Vicky K. Murakami-Tsuda

Vicky K. Murakami-Tsuda é a Gerente de Comunicações do Museu Nacional Japonês Americano. Ela adora trabalhar no projeto Descubra Nikkei, porque ele lhe dá a chance de descobrir muitas histórias novas e interessantes, e de se conectar com pessoas de todo o mundo que compartilham interesses em comum.

Ela é uma “auto-denominada” Yonsei do Sul da Califórnia que vem de uma grande família estendida. Há muito tempo atrás (quando ela tinha mais tempo livre e energia), ela também era uma artista que explorava a cultura e história nipo-americanas através da sua arte. Agora, quando não está no trabalho ela passa a maior parte do tempo curtindo boa culinária, visitando o Facebook, jogando boliche, passeando pela Disneylândia e lendo.

Atualizado em março de 2016

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Reflexões de um Yonsei...

no 10º aniversário do Descubra Nikkei

Março 2015 marcou o 10º aniversário do lançamento do site Descubra Nikkei. Yoko Nishimura, a Gerente do Projeto Descubra Nikkei, me pediu para escrever um artigo para comemorar a ocasião. Passei mais de um ano procrastinando e relutando a escrever. Agora que estamos prestes a terminar as nossas comemorações do último ano, eu me vejo forçada a arregaçar as mangas.

Inicialmente, a minha intenção era escrever algo ligado diretamente à história e às realizações do projeto. Mas esse plano acabou não dando em nada. Enquanto eu debatia sobre como escrever ...

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Crônicas Nikkeis #3 — Nomes Nikkeis: Taro, John, Juan, João?

Don’t Call Me Victoria, Vicki, Vikki, or Binky…

When my mother was pregnant with me…in the time before ultrasounds…Dr. Shigekawa (many Los Angeles area Japanese Americans of several generations were delivered by her) told her that I would be a boy. So, my parents had decided to name me Richard Murakami.

When I came out…surprise! It’s a girl! I’ve never asked why, but my mother decided to name me after a soap opera character—Victoria from One Life to Live. However, they didn’t name me “Victoria”—my legal name is “Vicky.” The character’s nickname is Vikki (who also suffers from multiple ...

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Hiroshima Revisited: Interview with Steve Nguyen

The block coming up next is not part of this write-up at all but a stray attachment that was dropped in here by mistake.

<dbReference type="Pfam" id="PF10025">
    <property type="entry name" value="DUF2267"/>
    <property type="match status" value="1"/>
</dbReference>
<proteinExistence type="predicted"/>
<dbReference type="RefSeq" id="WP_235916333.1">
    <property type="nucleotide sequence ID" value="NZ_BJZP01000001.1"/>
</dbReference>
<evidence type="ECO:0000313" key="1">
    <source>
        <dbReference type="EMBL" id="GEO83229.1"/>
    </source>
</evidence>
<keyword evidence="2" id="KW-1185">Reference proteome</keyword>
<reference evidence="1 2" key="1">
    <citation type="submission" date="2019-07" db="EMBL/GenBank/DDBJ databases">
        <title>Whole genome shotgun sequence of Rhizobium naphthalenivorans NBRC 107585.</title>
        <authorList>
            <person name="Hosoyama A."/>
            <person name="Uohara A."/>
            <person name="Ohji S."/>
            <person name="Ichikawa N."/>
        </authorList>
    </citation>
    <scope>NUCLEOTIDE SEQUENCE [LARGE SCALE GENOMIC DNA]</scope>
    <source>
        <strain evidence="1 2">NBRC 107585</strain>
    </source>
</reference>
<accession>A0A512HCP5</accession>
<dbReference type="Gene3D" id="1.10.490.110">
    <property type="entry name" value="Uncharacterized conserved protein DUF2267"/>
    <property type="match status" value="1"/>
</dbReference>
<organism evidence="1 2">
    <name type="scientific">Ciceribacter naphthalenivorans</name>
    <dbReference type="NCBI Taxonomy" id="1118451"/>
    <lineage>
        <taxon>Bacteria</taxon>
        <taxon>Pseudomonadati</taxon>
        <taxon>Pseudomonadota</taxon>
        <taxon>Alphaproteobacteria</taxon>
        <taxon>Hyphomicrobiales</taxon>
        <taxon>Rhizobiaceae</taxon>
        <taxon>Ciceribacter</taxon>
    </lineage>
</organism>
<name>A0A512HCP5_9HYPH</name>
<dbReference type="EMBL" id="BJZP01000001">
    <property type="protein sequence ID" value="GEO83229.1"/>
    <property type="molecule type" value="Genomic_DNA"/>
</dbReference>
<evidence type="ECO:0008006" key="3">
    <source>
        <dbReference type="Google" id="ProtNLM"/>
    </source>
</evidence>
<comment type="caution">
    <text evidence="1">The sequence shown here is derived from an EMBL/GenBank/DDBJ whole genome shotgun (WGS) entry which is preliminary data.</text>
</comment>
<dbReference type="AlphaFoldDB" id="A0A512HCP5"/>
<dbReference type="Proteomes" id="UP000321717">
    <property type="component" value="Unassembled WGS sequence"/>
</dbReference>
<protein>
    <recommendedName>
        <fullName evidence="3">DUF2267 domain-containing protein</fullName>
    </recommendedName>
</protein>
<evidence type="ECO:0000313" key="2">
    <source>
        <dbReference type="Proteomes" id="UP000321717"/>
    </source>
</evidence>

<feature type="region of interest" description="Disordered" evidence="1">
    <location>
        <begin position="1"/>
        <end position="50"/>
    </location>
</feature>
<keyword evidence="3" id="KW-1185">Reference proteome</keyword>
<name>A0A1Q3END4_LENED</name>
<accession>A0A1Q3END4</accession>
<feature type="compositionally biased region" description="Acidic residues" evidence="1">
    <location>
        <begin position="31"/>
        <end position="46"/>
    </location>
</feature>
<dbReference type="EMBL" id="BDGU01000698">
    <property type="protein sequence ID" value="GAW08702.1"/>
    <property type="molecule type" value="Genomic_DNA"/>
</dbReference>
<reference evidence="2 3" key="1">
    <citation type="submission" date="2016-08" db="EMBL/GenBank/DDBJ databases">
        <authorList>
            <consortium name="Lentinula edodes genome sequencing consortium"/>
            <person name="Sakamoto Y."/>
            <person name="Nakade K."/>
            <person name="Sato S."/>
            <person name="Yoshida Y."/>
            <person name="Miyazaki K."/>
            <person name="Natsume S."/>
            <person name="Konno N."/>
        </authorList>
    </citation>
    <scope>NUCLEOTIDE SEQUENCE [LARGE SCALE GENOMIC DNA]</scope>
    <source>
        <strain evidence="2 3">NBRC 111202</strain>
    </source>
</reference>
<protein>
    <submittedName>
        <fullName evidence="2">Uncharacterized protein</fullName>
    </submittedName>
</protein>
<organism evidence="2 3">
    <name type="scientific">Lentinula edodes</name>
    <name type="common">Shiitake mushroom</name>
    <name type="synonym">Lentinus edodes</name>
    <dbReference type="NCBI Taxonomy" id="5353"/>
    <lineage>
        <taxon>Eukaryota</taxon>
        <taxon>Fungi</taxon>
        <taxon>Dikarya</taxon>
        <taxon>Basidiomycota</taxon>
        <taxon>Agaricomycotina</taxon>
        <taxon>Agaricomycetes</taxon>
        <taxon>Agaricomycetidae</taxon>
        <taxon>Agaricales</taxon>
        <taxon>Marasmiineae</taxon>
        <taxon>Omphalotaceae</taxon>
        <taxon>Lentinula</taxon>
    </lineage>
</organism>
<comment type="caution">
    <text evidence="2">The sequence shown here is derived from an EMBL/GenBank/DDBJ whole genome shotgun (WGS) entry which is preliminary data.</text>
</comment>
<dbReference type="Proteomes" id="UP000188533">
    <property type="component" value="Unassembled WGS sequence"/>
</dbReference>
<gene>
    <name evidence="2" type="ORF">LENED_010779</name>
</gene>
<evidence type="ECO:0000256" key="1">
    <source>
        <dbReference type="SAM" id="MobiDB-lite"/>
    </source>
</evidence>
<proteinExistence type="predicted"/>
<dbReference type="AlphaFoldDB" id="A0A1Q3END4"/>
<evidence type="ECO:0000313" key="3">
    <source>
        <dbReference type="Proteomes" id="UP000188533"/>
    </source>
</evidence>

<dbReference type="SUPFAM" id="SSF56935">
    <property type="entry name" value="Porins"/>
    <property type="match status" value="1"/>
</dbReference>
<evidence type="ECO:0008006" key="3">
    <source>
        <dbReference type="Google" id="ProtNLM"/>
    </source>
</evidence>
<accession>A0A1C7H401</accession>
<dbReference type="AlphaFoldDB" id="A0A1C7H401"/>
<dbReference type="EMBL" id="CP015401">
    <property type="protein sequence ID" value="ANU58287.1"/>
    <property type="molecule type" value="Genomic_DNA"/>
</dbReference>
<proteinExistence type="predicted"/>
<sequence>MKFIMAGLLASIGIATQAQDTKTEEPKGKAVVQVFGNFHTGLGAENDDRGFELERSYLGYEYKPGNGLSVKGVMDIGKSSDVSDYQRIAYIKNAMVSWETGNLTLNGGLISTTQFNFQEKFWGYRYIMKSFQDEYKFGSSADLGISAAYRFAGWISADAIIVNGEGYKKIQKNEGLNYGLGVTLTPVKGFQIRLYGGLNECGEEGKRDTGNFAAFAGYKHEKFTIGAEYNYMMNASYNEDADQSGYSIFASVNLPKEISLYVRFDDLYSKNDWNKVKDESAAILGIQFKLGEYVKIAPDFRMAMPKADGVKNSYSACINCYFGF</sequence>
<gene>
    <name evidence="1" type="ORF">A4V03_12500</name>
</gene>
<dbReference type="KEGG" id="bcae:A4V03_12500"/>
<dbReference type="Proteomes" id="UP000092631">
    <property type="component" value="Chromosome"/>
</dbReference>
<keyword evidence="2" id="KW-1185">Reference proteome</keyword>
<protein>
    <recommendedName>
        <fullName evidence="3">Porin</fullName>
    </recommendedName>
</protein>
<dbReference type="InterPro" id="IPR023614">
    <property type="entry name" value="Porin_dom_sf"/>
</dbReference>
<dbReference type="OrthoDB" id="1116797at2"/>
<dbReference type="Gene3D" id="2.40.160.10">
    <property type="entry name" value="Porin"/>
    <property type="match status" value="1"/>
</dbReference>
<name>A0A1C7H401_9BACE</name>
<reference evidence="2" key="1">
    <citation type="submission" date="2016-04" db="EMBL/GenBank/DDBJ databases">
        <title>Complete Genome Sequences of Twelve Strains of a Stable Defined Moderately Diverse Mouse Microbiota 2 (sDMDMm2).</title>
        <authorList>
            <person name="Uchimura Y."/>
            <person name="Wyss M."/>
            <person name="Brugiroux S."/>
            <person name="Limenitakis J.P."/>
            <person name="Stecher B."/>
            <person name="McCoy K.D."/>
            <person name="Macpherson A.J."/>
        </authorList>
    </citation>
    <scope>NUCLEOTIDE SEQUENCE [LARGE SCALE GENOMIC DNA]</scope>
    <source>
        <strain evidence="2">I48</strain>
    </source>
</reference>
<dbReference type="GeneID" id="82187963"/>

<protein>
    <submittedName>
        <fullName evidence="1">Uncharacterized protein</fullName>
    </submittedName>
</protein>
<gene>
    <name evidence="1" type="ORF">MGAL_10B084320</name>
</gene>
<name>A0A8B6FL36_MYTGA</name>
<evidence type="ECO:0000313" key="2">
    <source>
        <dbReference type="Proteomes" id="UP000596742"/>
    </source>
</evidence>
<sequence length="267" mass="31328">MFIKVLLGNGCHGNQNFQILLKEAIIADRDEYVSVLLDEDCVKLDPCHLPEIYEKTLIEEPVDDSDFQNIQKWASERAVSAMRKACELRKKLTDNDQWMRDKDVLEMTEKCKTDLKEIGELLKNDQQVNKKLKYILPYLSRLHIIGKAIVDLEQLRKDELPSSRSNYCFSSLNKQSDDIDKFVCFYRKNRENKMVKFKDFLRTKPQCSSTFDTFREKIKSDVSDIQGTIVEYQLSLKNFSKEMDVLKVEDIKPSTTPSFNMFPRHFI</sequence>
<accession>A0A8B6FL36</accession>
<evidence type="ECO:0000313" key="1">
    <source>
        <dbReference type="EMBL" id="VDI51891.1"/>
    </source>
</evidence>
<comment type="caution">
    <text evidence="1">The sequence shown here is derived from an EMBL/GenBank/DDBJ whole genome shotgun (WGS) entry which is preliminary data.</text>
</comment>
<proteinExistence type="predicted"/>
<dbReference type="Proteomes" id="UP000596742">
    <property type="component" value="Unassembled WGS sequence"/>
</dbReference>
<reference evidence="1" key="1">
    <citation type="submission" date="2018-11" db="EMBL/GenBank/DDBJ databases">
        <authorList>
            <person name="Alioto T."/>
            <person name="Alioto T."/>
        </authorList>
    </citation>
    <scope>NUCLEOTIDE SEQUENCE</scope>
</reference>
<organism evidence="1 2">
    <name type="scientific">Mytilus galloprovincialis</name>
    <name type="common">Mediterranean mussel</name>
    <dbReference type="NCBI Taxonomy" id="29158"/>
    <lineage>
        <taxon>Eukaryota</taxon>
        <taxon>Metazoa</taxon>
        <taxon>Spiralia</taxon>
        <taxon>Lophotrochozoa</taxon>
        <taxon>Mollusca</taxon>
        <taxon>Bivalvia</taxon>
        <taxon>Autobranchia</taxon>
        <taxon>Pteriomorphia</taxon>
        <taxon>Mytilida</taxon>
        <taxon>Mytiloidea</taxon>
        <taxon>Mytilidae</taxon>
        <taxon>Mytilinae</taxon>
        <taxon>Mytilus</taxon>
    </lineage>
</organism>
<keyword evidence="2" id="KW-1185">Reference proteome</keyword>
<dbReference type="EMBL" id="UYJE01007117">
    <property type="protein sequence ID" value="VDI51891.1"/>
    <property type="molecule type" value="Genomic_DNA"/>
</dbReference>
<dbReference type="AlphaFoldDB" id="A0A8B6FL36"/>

Steve Nguyen is the director/producer of the animated film, HIBAKUSHA which re-creates the real-life experiences of Kaz Suyeishi, a survivor of the atomic bombing of Hiroshima. Since the release of the film, he has produced a short documentary that he filmed with the nonprofit campaign Global Zero of his visit to the city of Hiroshima. We recently asked him some questions about the projects.

What about Kaz’s story inspired you to first make the animated film, and then to visit Hiroshima?

The focus on Kaz as a person was more important to me than her heritage or her ...

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Reflexões de um Yonsei...

Remembering the Senator

There have been and will be other Japanese American senators, but to me, he will always be “the Senator.” I’ve worked at the Japanese American National Museum for over 17 years now. With affection, among staff, we know that when referring to “the Senator,” we are talking about Senator Daniel K. Inouye.

I watched the video of the ceremony at the U.S. Capitol Rotunda when they brought the Senator to lie in state, an honor bestowed upon only 31 other individuals since the 1800s, primarily reserved for presidents.

I also watched the memorial service at the Washington National ...

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Reflexões de um Yonsei...

My Omoto Ba-chan

My maternal grandmother’s birthday was on May 11th, so even though it’s been almost 15 years since she’s been gone, I still think about her every Mother’s Day.

My Omoto Ba-chan was born in 1908 in Southern California. She was the oldest of nine children, although I later learned that my great-grandmother actually had 11 children—the 10th child was stillborn and both her mother and the last infant died in childbirth.

She married my grandfather and had six children before World War II and E.O.9066 forced them into the concentration camps ...

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